Those of you who live in Greater Boston (and in other crowded urban areas across the globe) know just how hard finding affordable housing can be under the best of circumstances. Losing one’s housing on short notice makes the situation much, much harder.
Being evicted from a home is a traumatic experience, which causes a lot of harm in addition to displacement. From illness to job disruption to lost possessions, the ramifications can be life-changing. To prevent those impacts, we need to know more about who gets evicted, how effective different methods are at stopping or delaying evictions, and whether or not those solutions actually prevent the problems that we currently think eviction causes.
So we decided to study it. We’ve been working closely with the Rhode Island Center for Justice (“CFJ”) this year to prepare a new RCT that will help us better understand how to serve those undergoing the eviction process in Rhode Island.
The Rhode Island Triage and Eviction Study (“RITES”) is one of the A2J Lab’s primary studies of triage. (For a previous discussion of triage, see this post.) This double randomization evaluation, the same we hope to use in the Intimate Partner Violence Triage Study, will ask how well lawyers make decisions about who most needs their services. Much like our other offer of representation studies, potential clients will either receive direct CFJ representation or a self-help packet. But the randomization scheme is different. After staff attorneys make their non-random decisions, potential clients will be randomly sorted (the first level) into two groups: one for whom the attorneys’ decision holds and another for whom a random decision will be followed (the second level). This approach will help CFJ and us understand what types of defendants do and do not need legal representation to obtain a continuance, a stay of execution, or even a win. We also will determine if legal representation increases the probability of success relative to the self-help packet. And, looking to the larger social impact of eviction, how well do any of those outcomes help prevent homelessness, illness, and a range of other potential consequences?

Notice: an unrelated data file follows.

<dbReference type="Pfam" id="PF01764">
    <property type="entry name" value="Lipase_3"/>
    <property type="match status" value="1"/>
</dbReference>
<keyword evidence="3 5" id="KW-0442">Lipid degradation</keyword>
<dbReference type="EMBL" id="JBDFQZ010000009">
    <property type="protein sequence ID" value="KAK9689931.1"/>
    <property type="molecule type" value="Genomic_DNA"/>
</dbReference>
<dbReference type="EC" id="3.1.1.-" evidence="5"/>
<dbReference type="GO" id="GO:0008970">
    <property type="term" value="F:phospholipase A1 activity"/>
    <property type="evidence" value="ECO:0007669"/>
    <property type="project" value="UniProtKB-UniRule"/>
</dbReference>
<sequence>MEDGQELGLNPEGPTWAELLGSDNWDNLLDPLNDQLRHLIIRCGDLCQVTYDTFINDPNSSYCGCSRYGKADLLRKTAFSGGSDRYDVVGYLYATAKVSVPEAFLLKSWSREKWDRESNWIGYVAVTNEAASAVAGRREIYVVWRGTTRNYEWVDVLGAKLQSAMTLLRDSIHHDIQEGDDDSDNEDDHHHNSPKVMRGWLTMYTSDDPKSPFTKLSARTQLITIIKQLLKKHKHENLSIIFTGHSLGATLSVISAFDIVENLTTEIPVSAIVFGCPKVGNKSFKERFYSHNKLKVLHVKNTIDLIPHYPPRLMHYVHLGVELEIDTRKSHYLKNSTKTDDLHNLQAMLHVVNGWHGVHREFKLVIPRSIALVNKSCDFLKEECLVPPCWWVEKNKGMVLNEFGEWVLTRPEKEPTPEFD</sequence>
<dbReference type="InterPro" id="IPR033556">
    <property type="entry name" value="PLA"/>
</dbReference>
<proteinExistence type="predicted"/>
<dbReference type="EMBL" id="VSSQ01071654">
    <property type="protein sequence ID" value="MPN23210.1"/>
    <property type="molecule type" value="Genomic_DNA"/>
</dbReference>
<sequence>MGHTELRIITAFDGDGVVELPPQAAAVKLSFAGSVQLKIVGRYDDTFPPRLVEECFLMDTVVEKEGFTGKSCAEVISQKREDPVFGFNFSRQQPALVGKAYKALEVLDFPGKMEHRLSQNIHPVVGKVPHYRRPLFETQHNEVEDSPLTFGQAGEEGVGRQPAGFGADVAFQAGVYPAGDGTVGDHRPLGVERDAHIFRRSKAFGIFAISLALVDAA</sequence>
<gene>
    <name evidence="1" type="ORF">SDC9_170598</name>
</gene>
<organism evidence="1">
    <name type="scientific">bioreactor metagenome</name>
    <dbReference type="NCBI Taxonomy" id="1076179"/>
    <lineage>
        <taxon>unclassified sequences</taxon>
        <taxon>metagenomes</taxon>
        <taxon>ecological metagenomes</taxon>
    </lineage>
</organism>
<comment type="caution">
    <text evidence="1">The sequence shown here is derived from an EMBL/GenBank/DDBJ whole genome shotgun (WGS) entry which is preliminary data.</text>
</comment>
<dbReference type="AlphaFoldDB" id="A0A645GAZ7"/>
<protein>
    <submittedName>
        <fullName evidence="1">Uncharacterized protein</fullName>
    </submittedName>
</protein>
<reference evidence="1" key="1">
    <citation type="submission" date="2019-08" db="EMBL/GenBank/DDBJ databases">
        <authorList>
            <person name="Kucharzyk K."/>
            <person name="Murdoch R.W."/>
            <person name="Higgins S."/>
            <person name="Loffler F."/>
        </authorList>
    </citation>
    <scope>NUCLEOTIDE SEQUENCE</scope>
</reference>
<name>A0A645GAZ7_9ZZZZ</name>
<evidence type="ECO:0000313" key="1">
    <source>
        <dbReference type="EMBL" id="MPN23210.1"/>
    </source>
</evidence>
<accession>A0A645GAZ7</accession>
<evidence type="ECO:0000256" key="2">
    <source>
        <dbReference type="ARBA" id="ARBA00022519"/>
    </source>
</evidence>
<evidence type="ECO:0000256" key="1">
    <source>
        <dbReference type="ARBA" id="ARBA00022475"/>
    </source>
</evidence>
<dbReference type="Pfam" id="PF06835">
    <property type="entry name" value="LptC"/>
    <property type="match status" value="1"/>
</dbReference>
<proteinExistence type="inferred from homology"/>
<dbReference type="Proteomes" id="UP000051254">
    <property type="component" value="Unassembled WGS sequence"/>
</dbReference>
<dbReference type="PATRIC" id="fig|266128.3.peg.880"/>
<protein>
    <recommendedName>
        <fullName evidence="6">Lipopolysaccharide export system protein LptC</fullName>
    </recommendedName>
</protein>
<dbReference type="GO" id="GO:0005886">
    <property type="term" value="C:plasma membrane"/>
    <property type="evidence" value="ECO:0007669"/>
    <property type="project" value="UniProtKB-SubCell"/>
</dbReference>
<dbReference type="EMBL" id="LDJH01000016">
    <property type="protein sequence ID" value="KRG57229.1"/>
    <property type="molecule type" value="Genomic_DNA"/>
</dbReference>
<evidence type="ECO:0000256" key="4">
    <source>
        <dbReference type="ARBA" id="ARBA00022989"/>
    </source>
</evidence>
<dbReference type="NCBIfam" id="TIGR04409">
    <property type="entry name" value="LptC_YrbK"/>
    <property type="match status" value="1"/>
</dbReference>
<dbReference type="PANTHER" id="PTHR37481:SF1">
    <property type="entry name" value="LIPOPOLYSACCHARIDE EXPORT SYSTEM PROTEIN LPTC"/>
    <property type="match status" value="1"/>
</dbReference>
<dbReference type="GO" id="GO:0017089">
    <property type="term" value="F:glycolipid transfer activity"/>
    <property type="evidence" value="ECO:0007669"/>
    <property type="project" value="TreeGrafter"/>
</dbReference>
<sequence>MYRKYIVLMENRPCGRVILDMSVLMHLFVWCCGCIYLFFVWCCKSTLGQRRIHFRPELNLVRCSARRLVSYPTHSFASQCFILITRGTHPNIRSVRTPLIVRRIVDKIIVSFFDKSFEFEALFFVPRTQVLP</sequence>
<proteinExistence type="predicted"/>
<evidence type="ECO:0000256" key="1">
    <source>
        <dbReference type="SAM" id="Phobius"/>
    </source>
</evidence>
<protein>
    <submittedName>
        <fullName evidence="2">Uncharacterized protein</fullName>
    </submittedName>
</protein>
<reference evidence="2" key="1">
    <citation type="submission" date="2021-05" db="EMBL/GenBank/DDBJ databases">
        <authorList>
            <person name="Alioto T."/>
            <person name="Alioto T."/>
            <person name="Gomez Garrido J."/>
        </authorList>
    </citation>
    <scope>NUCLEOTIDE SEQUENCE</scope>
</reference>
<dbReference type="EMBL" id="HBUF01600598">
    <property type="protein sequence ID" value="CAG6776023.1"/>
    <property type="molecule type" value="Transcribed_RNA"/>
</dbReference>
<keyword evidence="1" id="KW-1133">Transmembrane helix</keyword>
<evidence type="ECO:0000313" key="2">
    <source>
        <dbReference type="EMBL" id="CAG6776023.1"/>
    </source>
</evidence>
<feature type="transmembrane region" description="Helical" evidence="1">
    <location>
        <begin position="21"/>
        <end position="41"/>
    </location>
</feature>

We’ll post more about the RCT as it nears its launch date. If you’re interested in learning more now, you can read this great article from the Providence Journal that describes the issue of eviction in Rhode Island and our work with the CFJ in more depth.